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California’s Transparency in Supply Chains Act

Earlier this year, California enacted a new law called the “Transparency in Supply Chains Act.” The law requires certain retailers to disclose their efforts to eradicate slavery and human trafficking from their supply chains.


Over the past few decades, many retailers have faced considerable scrutiny with regard to human rights issues in their supply chains. The sourcing of materials and consumer products from developing countries frequently raises questions about the labor standards and worker protections applicable in those areas of the world. At times, these concerns have been expressed in the form of legislation. For instance, the Victims of Trafficking and Violence Protection Act, passed by Congress in 2000, established the President’s Interagency Task Force to Monitor and Combat Trafficking in Persons, a cabinet-level task force to coordinate federal efforts to combat human trafficking. In February of this year, California enacted the “Transparency in Supply Chains Act.”

The Law

The “Transparency in Supply Chains Act” goes into effect on January 1, 2012. It applies to any company that is in the “retail trade” that has annual worldwide gross receipts in excess of $100 million and annual California sales exceeding $500,000.

It requires a disclosure of the company’s efforts, if any, to eradicate slavery and human trafficking from its supply chain. Specifically, the disclosure must indicate the extent to which the retailer does the following:

  • Verifies supply chains, including whether verification is performed by a third party
  • Conducts audits of suppliers, including disclosure as to whether the audits are announced or unannounced
  • Requires certification by suppliers that materials comply with applicable laws
  • Maintains internal accountability standards and procedures
  • Provides training to those employees with direct responsibility for supply chain management
The law requires that the disclosure be posted on the company’s Internet homepage with a “conspicuous and easily understood link.” By its terms, the law is enforceable only through injunctive relief sought by the California Attorney General, although there may be misguided efforts to use it in private actions anyway. Each year the California Franchise Tax Board will give the Attorney General a list of companies required to make the disclosure.

Practical Advice

The law only requires disclosure. It does not mandate any efforts or particular certifications. It simply requires notice regarding the efforts that a retailer is currently undertaking. A retailer could, for example, disclose that it is not making any such efforts. Although that might have some reputational risk, it would be in compliance with the law. Because many of the retailers affected by the law are already addressing this issue, compliance will often involve identifying and summarizing the efforts a retailer is already taking.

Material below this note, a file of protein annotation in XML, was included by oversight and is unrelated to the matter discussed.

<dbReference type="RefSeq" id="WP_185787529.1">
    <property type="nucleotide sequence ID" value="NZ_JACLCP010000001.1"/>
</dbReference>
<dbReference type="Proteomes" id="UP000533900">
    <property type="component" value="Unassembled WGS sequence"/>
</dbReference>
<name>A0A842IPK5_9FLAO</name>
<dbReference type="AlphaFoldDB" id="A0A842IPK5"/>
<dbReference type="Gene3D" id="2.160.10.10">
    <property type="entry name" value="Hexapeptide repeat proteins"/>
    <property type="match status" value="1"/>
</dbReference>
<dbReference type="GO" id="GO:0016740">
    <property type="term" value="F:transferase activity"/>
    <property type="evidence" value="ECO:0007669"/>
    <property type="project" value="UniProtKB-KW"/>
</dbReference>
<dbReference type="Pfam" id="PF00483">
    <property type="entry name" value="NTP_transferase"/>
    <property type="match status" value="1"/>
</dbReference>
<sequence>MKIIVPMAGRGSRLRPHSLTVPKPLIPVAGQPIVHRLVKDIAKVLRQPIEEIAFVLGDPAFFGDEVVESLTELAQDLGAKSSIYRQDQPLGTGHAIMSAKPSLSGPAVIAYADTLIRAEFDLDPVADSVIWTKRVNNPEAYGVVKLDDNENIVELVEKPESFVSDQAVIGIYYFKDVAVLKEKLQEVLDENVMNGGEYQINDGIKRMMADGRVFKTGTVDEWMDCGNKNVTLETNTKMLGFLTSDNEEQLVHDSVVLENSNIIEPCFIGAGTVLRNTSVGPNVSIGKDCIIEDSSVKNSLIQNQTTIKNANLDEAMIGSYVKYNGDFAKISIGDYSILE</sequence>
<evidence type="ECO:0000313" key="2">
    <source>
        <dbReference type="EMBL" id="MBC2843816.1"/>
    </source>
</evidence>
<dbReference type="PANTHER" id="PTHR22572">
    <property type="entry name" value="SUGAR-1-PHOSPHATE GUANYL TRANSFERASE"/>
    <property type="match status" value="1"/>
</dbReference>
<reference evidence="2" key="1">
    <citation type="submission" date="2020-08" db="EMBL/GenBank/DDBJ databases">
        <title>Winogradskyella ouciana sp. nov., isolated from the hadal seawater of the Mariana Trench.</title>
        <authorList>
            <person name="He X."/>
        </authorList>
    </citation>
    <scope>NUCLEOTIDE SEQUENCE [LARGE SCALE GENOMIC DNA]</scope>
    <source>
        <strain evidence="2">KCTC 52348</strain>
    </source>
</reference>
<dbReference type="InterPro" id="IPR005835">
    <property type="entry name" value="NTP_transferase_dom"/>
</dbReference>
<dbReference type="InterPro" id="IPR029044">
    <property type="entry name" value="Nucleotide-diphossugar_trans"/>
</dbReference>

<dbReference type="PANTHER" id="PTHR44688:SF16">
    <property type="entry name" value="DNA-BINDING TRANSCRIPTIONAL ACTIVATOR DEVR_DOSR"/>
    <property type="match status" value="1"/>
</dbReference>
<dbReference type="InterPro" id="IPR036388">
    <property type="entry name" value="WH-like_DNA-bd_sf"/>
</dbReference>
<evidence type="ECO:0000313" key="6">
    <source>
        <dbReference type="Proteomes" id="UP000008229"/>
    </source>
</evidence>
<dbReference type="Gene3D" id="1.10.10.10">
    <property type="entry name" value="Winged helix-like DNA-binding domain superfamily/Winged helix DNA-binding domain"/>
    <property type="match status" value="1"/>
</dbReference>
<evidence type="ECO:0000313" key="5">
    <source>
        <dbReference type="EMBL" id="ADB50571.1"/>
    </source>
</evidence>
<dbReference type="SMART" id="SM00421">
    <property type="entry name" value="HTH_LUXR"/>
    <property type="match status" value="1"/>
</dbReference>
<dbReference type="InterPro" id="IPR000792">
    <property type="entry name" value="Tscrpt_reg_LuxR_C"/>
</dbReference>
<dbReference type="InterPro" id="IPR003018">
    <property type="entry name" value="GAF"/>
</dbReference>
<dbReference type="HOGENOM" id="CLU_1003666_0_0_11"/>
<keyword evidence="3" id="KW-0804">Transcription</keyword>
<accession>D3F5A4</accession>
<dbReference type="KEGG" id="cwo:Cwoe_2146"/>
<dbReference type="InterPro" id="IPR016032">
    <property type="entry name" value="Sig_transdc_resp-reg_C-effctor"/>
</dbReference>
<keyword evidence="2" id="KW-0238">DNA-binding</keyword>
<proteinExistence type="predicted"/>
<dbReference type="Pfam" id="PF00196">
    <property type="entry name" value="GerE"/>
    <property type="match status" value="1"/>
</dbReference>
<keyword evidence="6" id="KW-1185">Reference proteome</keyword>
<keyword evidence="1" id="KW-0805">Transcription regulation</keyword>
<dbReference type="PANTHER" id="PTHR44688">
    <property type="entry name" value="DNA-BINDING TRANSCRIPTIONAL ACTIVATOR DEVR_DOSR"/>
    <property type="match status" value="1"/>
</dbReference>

Copyright © 2019 by Morgan, Lewis & Bockius LLP. All Rights Reserved.


About this Author

Gregory Parks, privacy and cybersecurity lawyer, Morgan Lewis

Gregory T. Parks counsels and defends retail companies and other consumer facing clients in matters related to privacy and cybersecurity, class actions and Attorney General actions, consumer protection laws, loyalty and gift card programs, retail operations, payment mechanisms, product liability, waste management, shoplifting prevention, compliance, antitrust, and commercial disputes. If it is important to a retail company, Greg makes it his business to know it. He handles all phases of litigation, trial, and appeal work arising from these and other areas. Greg is the co...

Joseph Duffy, litigation attorney, Morgan Lewis

A nationally recognized litigator, Joseph Duffy defends class actions in US federal and state courts. As co-head of the litigation practice’s Retail Industry Initiative, he focuses on the unique challenges facing retail companies, representing retailers in consumer class actions, contract disputes, and compliance and privacy matters. He also litigates class actions for financial services companies involving lending practices, foreclosure activity, and debt collection. Joseph earned recognition as a Class Actions and Mass Torts “Powerhouse” in BTI’s Litigation Outlook 2014 Report.

Ezra Church, Litigation Lawyer, Morgan Lewis

Ezra D. Church focuses his practice on class action lawsuits and complex commercial and product-related litigation, with particular emphasis on the unique issues facing retail, ecommerce, and other consumer-facing companies. Ezra also focuses on privacy and data security matters, and regularly advises and represents clients in connection with these issues.